The Draft European Constitution was arguably both an attempt to constitutionalise the Union, re-framing that project in the language of the state, and an attempt to stretch the boundaries of constitutionalism itself, re-imagining that concept to accommodate the sui generis European Union.

The (partial) failure of this project is the subject of this collection of essays. The collection brings together leading EU constitutional scholars to consider, with the benefit of hindsight, the purportedly constitutional character of the proposed Constitutional Treaty, the reasons for its rejection by voters in France and the Netherlands, the ongoing implications of this episode for the European project, and the lessons it teaches us about what constitutionalism really means.


Table Of Contents

1. Introduction
2. From the Years of the Convention to the Years of Brexit. Where Do We Go from Here? 
Giuliano Amato
3. Constitutionalisation without Constitution: A Democracy Problem 
Dieter Grimm
4. The EU's Constitutional Moment: A View from the Ground Up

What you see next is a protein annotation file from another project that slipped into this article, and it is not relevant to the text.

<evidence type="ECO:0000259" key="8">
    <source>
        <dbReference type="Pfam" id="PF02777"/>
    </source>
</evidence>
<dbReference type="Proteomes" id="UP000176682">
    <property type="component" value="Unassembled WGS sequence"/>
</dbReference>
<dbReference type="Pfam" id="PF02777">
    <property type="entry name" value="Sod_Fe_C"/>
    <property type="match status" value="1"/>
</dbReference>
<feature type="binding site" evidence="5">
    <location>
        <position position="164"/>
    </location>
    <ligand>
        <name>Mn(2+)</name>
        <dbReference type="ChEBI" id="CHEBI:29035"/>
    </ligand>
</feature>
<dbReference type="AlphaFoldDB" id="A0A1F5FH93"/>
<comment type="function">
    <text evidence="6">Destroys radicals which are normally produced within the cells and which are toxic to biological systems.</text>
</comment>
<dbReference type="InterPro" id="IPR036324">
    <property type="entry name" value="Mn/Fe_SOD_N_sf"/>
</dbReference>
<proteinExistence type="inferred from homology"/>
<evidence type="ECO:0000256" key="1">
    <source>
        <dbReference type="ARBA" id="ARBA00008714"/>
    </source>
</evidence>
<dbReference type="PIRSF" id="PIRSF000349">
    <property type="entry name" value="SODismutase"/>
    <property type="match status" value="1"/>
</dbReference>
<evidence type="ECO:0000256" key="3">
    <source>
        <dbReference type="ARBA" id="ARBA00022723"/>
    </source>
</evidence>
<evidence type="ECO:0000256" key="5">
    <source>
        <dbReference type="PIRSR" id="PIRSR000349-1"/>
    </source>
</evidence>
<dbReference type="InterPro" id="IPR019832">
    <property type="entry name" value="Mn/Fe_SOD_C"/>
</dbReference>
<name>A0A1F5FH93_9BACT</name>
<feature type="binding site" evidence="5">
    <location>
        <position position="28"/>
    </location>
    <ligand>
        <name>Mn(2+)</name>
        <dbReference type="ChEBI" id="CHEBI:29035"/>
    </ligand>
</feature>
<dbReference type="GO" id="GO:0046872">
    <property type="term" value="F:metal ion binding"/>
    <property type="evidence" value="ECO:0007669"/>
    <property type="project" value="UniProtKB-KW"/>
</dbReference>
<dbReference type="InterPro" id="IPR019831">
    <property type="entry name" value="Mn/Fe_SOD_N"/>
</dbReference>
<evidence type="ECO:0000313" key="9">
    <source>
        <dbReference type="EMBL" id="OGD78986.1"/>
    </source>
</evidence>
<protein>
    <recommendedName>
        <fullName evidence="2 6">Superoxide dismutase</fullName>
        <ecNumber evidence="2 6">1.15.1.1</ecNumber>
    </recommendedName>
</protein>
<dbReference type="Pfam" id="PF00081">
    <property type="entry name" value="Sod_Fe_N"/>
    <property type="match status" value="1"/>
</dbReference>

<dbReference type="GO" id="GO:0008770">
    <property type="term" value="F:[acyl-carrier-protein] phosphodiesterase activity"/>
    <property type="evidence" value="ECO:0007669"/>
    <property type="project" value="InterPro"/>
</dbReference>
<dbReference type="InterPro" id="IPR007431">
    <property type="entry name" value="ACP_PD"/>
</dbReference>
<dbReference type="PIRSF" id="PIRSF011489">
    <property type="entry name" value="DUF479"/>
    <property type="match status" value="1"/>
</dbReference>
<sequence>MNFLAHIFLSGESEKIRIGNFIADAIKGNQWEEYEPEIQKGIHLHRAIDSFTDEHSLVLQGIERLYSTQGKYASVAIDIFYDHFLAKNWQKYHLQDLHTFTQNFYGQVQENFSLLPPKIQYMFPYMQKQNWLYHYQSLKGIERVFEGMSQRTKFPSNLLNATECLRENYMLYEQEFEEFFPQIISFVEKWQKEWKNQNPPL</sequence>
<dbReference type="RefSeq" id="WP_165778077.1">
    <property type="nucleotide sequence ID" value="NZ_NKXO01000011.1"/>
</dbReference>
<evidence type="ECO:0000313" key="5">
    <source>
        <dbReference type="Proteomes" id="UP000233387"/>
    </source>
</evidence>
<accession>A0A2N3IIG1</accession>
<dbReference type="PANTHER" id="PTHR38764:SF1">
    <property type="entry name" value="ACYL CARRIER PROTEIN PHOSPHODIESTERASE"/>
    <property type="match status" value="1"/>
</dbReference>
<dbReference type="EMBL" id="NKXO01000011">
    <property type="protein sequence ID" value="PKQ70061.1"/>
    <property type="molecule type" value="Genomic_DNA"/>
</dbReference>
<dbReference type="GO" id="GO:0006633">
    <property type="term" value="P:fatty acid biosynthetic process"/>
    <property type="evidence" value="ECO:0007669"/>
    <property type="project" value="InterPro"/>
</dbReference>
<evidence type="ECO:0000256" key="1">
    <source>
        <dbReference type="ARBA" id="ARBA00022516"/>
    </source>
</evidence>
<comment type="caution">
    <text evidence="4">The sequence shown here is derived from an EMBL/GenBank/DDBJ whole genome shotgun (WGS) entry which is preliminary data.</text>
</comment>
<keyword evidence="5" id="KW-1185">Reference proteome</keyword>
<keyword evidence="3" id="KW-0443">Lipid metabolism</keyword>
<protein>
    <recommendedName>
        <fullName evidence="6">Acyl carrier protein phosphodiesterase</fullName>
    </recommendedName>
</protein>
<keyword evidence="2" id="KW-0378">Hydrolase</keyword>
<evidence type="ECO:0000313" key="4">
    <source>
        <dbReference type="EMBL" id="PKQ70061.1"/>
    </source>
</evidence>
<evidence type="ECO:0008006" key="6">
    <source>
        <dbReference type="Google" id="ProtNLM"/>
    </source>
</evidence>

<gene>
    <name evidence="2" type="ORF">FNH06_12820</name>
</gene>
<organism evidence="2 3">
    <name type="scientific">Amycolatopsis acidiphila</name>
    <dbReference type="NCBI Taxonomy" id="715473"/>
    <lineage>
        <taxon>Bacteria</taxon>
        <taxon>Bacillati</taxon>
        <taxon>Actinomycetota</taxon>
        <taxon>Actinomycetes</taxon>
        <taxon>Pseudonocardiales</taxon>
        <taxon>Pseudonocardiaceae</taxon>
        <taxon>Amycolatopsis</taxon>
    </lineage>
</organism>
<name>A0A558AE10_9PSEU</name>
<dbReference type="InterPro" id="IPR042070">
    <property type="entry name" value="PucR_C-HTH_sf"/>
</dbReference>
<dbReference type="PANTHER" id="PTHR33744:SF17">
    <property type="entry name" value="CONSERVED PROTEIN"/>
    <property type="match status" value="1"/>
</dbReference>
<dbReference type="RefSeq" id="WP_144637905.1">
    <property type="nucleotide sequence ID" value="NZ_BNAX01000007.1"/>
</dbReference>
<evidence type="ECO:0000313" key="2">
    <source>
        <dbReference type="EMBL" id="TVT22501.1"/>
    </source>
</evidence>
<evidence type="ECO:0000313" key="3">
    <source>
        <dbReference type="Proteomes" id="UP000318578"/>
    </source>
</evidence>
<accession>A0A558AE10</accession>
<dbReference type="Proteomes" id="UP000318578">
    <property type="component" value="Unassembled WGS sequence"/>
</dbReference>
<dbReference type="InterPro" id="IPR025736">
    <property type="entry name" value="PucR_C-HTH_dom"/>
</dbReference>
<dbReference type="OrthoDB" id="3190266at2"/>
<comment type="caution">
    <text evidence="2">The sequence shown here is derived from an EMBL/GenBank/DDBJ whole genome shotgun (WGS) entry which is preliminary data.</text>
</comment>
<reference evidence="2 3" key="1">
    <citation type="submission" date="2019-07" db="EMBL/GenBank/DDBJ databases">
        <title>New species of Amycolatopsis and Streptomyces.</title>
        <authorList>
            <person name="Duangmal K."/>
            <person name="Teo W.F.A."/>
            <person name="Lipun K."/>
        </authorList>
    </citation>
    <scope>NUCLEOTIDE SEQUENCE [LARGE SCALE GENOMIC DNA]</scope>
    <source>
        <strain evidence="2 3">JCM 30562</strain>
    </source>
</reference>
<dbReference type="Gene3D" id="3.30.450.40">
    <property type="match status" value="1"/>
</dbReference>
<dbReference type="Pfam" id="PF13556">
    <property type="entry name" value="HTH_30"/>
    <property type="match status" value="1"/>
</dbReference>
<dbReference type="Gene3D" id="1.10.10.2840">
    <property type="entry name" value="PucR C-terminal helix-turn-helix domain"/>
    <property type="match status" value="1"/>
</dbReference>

Kalypso Nicolaidis
5. Treaty Amendment, the Draft Constitution and European Integration 
Paul Craig
6. The European Constitution and Europe's Dialectical Federalism 
Erin F Delaney
7. The Two Europes 
NW Barber
8. The Competence Catalogue in the Treaty Establishing a Constitution and the Treaty of Lisbon: Improvement, but at a Cost 
Stephen Weatherill
9. The Charter of Fundamental Rights and the EU's Shallow Constitutionalism 
Dorota Leczykiewicz
10. The EU Constitution, Sovereignty and the Problem of Primacy 
Gunnar Beck
11. Europe's Constitutional Overture 
Neil Walker
12. The European Constitution and 'the Compulsion to Grand Politics' 
Richard Mullender
13. Recollections from and Reflections on the Making and Failure of the European Constitution 
Gisela Stuart